216 F2d 352 Folsom v. Young & Young
216 F.2d 352
W. J. FOLSOM, Sr., and W. J. Folsom, Jr.
YOUNG & YOUNG, Inc.
United States Court of Appeals Fifth Circuit.
Oct. 22, 1954.
W. Neal Baird, Atlanta, Ga., Hurt, Gaines & Baird, Atlanta, Ga., for appellants.
Elliott Goldstein, Atlanta, Ga., Travers Hill, Atlanta, Ga., Powell Goldstein, Frazer & Murphy, Atlanta, Ga., of counsel, for appellee.
Before HUTCHESON, Chief Judge, and RIVES and TUTTLE, Circuit Judges.
TUTTLE, Circuit Judge.
In September 1952, appellee corporation, a real estate broker incorporated in and doing business in Florida, entered an agreement with appellants, real estate brokers in Georgia, that each would refer to the other prospective purchasers for property listed with the other party, in consideration of which the latter was to pay an amount equal to one-half of any commissions earned on sales made to prospects so referred. In accordance with this agreement appellee referred to appellants a prospective buyer who thereupon purchased a motor court in Augusta, Georgia, appellants receiving a commission of $6,250.00 as brokers in the transaction. Appellee demanded payment under the terms of the agreement, and upon appellants' refusal to pay, commenced this action, obtaining therein a verdict and judgment for $2,875.00. Appellants made motions for a directed verdict and for a judgment notwithstanding the verdict on the ground that by uncontradicted evidence it appeared that appellee was not licensed to do business in Georgia nor to act as a real estate broker in Georgia, and that appellee was denied recovery by the provisions of Sections 84-1401 and 84-1413 of the Georgia Code.1 The motions were overruled and this appeal taken on an agreed statement of the above facts, the ground of this appeal being the same as that of the motions.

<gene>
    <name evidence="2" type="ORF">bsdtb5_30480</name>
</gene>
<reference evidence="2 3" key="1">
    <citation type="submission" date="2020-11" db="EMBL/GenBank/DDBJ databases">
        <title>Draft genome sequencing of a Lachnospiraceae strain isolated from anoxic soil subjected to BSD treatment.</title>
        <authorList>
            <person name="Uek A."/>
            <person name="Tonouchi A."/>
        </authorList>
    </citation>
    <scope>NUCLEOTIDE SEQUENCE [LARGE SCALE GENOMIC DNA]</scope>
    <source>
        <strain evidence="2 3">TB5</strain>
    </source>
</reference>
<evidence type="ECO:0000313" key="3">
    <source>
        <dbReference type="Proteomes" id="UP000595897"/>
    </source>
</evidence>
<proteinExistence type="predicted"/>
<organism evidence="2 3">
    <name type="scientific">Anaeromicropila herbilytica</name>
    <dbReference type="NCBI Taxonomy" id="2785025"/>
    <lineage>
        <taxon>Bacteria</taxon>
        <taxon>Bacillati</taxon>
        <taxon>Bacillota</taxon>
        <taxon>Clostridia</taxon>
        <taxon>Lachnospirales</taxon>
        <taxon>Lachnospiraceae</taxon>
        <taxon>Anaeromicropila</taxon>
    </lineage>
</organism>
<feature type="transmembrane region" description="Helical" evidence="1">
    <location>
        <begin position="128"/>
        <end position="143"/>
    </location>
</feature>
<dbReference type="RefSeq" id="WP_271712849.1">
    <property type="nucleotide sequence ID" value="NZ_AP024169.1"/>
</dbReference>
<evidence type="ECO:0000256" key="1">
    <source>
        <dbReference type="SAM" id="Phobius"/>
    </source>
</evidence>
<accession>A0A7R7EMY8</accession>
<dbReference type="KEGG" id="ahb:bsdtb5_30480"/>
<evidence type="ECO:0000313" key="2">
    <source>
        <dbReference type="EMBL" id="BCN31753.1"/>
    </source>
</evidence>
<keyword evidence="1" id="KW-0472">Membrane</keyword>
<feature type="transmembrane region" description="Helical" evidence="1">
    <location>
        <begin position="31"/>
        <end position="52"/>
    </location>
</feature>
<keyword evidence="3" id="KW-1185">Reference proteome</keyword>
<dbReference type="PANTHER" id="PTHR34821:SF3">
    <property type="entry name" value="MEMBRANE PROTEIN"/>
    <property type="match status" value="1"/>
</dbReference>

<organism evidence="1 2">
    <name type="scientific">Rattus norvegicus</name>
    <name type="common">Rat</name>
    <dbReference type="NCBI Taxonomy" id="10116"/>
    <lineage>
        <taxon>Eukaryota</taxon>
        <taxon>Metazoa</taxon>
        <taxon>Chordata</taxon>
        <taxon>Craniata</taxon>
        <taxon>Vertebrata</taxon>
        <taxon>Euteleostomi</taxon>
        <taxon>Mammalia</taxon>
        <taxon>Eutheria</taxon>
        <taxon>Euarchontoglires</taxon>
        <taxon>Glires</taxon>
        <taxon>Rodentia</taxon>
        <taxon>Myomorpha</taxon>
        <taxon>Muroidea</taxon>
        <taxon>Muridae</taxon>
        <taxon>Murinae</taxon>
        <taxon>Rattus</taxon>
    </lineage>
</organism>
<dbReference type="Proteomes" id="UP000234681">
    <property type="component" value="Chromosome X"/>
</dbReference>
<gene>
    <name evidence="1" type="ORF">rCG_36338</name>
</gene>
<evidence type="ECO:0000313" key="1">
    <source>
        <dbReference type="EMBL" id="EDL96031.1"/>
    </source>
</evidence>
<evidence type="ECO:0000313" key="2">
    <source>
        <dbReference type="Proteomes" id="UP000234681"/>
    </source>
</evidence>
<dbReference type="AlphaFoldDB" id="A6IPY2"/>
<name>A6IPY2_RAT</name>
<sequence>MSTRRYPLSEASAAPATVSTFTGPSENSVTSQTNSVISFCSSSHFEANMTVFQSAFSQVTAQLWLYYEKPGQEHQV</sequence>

The law of Georgia is clear that by referring a prospective purchaser to appellants, appellee was not engaged in the business of real estate broker in Georgia. A real estate broker earns his commission by bringing together a seller and a purchaser ready, able, and willing to buy property on the stipulated terms. Such was not the nature of appellee's promised services, and since no act agreed by it to be done was performed in Georgia, then by the settled law of Georgia, which this court is bound to follow, appellee was not engaging in the business of a real estate broker in Georgia, notwithstanding the location of the land. Tillman v. Gibson, 44 Ga.App. 440, 161 S.E. 630.
The trial court correctly ruled that nothing in the Georgia law precluded a recovery by the plaintiff, in accordance with the undisputed terms of its contract with this Georgia broker. The judgment is therefore affirmed.
1 The Georgia statute makes it unlawful 'to engage in the business or capacity either directly or indirectly of a real estate broker * * * within any county * * * having a population of 30,000 or more.' Code of Georgia, § 84-1401. The statute also makes unenforceable 'any claim for commissions, profits, option profits, or fees for any business done as real estate broker or salesman, without having previously obtained the license required' by the statute. Code of Georgia, § 84-1413.